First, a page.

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September To Forget? Trump's Legacy Flounders, As He Seeks Signature Accomplishment

President Trump is facing a September filled with must-do, politically risky items. But he will likely be left at the end of it still with no major achievements
Jim Watson
President Trump is facing a September filled with must-do, politically risky items. But he will likely be left at the end of it still with no major achievements

Welcome to September! Where did the summer go?

It was a rough August for President Trump. His White House staff has been hollowed out; he was roundly criticized for his divisive response to Charlottesville; and he heads into fall weakened politically with abysmal approval ratings and doubts about his leadership and presidency.

His response to Hurricane Harvey had its odd moments — calling out crowd size and wondering publicly about how the recovery efforts would be viewed in five or 10 years. But so far, his administration's response to help local officials with recovery hasn't been criticized. It's still very early to know how well it will be handled long term, as the waters in Texas are only starting to recede.

None of it bodes well for Trump's political capital for the fall fights ahead. September is going to be a busy month, and the president is still without any signature legislative victories — with no promise of one in sight.

Sure, he and the GOP Congress would like to get to tax reform, but that lingers only as a distant dot on the horizon.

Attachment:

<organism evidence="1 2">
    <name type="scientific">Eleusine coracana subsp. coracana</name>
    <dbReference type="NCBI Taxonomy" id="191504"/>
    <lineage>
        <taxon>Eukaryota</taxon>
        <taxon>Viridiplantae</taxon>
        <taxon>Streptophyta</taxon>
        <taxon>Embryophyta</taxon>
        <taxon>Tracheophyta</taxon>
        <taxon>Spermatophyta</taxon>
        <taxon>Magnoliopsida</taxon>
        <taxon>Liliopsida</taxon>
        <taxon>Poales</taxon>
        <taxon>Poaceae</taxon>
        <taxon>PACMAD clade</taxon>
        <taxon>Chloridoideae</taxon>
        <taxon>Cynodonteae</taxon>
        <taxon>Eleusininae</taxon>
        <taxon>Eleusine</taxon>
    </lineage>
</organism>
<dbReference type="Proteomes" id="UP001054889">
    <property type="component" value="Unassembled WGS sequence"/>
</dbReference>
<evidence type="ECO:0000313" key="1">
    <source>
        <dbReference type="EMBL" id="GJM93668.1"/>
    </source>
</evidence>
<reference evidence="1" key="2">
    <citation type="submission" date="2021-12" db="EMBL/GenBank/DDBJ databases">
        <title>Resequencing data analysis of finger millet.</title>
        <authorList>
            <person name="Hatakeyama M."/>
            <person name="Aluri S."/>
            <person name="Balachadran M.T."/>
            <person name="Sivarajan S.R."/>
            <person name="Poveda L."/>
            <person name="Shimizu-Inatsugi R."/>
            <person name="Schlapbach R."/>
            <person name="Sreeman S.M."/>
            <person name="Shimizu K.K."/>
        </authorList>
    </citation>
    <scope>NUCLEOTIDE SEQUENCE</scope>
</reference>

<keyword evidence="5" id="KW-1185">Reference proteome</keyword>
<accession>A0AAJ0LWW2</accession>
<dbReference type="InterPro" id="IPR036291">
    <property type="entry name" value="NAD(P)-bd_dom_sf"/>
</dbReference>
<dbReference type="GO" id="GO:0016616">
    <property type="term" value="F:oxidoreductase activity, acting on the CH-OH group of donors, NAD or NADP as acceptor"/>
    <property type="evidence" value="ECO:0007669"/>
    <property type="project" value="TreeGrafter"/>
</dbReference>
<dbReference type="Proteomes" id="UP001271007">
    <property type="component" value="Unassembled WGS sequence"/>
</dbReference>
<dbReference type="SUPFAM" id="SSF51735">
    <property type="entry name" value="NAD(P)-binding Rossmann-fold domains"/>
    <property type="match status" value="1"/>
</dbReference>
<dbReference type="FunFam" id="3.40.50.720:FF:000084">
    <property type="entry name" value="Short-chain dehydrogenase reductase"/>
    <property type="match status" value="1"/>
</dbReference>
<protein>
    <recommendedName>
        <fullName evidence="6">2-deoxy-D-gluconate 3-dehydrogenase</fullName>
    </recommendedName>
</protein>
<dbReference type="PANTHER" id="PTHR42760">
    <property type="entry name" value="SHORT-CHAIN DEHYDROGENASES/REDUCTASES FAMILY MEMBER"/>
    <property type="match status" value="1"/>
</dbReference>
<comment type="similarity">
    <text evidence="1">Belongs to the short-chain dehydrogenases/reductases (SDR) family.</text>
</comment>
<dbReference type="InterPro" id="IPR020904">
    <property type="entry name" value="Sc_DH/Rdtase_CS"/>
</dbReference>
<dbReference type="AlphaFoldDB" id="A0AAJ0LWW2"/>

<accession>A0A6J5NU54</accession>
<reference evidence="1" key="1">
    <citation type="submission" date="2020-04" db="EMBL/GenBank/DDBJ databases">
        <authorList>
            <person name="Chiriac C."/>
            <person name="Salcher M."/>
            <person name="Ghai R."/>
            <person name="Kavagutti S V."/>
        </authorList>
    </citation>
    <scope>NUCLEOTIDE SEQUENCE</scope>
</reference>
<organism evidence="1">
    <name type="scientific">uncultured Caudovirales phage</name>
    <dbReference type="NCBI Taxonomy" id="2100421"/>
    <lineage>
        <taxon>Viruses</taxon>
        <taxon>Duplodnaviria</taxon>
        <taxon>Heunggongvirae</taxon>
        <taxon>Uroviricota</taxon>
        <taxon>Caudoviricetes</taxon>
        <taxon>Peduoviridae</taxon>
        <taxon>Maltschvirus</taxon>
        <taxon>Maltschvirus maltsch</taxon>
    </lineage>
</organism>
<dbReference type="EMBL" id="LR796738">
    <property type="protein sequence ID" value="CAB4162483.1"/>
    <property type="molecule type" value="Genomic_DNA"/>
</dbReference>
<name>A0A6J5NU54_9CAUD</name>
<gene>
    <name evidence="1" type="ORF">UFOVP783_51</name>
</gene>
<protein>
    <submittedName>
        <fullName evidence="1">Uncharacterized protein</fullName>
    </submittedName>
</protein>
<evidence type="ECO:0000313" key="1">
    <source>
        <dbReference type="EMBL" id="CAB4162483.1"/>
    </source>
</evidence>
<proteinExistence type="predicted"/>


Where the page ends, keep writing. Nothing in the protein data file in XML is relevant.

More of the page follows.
First — and most pressing for those in Houston — Congress has to get through tricky funding measures. It has to pass a government funding bill by Sept. 30 (or risk shutting down the government) and raise the debt ceiling (or risk default on America's credit) by Oct. 15.

Not doing either is odious, wildly unpopular and something no congressional leader wants. To put it bluntly — and smart congressional aides and leaders know this — faltering on either would be political TNT for the GOP and President Trump.

Remember what happened to the GOP's and President Obama's ratings in the fall of 2011 when they fought over the debt ceiling and couldn't agree on government funding, leading to a partial shutdown?

And that says nothing of the need for Congress to pass what may be multiple Houston relief funding measures that will total in the billions. How acrimonious will that become — at least rhetorically — given the conservatives who voted against or spoke out against funding for Superstorm Sandy and other recovery efforts?

Will those same members again demand offsetting cuts? Will the members scorned in those other fights wag their fingers and try to make the Ted Cruzes pay a price publicly?

One thing the devastation in Houston, as a result of Hurricane Harvey, has done is stop the president from making threats about government shutdowns (that no congressional leader wants) over border-wall funding. And Trump's treasury secretary — as well as congressional leaders — want the debt ceiling raised.

So September is going to be a messy month of political sausage-making on Capitol Hill, as NPR's Scott Detrow reported earlier this week. In the end, Houston relief, a debt-ceiling increase and government funding are all expected to pass.

The president has gotten a Supreme Court nominee through, reversed several Obama policies, including various regulations, and put through a handful of executive orders.

But with no major legislative achievements, even with the most successful September, Trump's legacy by October likely will not advance from where it is right now.
Copyright 2017 NPR. To see more, visit http://www.npr.org/.

Jonese Franklin

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